The world’s booming interest in rock climbing can confuse those who have only skimmed its surface. Many only see the great heights, nasty falls, and the ostensibly adrenaline-driven climbers. However, if you ask rock climbers why they like climbing so much, the answer you will often hear will include words like “happy” and “community.”
While rock climbing is notorious for being dangerous, there are safer types that can greatly benefit mental health and keep one’s mood more upbeat and positive.
No two people are the same, and what I will describe here is a mixture of science, personal experience, and the views of other climbers that I have come to meet.
How does rock climbing affect happiness?
Climbing in its rawest form consists of physical exertion—exercise. Studies show that when you exercise, your body releases chemicals called endorphins. These endorphins connect to receptors in the brain, lifting your mood and making you happier.
More in-depth than the rewarding physical challenge, climbing is also a game, a puzzle in which you have to figure out how to get to the top without falling along the way. The journey to the top is packed with sweat, perseverance, and dedication. Once you reach the top, the rush is fantastic, lifting the spirits to an almost incomparable level.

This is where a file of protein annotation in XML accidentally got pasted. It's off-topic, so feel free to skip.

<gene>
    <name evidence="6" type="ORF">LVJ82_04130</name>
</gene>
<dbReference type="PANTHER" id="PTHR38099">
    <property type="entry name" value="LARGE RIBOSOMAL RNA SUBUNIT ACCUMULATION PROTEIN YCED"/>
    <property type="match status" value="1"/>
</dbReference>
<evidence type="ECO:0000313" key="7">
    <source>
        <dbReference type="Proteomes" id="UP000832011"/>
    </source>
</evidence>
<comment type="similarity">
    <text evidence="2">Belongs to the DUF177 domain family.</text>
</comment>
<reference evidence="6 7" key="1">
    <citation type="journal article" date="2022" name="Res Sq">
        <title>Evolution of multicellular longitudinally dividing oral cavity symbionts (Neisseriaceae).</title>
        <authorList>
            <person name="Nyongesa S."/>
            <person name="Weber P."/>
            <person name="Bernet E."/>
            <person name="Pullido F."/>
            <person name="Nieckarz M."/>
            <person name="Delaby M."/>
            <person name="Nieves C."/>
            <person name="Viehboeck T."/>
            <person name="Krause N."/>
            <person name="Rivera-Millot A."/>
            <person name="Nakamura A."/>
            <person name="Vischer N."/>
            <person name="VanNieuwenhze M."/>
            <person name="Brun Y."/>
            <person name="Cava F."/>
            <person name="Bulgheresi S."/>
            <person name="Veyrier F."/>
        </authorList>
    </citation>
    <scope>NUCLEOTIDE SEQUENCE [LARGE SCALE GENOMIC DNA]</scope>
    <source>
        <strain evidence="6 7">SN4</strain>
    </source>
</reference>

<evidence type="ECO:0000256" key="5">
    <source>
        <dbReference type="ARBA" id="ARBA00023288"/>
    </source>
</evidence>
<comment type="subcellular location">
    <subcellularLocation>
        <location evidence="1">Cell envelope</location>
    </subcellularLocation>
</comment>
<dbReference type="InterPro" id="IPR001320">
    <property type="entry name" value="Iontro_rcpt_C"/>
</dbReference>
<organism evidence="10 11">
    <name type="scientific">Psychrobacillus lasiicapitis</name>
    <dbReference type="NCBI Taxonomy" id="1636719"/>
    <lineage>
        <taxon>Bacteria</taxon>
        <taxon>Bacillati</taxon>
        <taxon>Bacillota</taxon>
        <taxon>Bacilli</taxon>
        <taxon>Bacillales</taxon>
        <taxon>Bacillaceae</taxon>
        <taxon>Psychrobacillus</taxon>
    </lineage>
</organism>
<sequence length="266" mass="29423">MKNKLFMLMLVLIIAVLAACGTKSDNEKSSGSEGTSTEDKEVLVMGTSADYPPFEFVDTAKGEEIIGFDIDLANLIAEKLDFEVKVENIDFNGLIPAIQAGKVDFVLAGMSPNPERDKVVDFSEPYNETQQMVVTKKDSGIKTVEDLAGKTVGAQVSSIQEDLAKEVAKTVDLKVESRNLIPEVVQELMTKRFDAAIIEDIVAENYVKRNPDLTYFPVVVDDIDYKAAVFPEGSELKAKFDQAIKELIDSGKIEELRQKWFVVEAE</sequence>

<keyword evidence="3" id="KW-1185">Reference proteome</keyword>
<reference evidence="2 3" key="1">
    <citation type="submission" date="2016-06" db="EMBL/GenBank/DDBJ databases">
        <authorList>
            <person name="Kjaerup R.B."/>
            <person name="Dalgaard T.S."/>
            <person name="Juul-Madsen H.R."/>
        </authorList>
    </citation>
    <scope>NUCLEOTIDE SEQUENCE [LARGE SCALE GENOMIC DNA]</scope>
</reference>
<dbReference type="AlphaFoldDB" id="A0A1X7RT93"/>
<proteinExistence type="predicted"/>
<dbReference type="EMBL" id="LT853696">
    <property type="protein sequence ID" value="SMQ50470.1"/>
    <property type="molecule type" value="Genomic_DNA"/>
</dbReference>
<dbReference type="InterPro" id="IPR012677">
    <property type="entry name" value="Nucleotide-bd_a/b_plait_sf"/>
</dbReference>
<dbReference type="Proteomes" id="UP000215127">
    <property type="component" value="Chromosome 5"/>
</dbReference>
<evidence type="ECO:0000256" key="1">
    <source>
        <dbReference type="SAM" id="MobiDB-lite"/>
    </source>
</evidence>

Additionally, perhaps even more important than reaching the top, is enjoying the climbing itself. Many connect to the way it feels to grip tightly onto the rock, feel their shoes hug their feet, and feel their harness supporting their legs. It is an experience like no other, one that is accessible to many and welcomes all.
What is the effect of the climbing community?
Whenever I go rock climbing, I rarely go simply to climb. Instead, I go to see my friends and talk to new people. In general, climbers tend to be very sociable and friendly, always ready to offer their tips and two cents on anything, whether it be climbing or something else that fills the gaps in life.
Rock climbing marries the sport with the people, giving those who desire an identity utterly separate to that of race, gender, religion, and any other identifier from birth. This sense of community and belonging is a very powerful tool that can keep you grounded. It can connect you both to yourself and others, allowing you to choose your own path, interests, and way of life.
Natalie is a writer, fitness enthusiast, and avid reader. She excels in academic and conversational-style writing. Her strongest subjects for writing are fitness, nutrition, sports, biology, and health.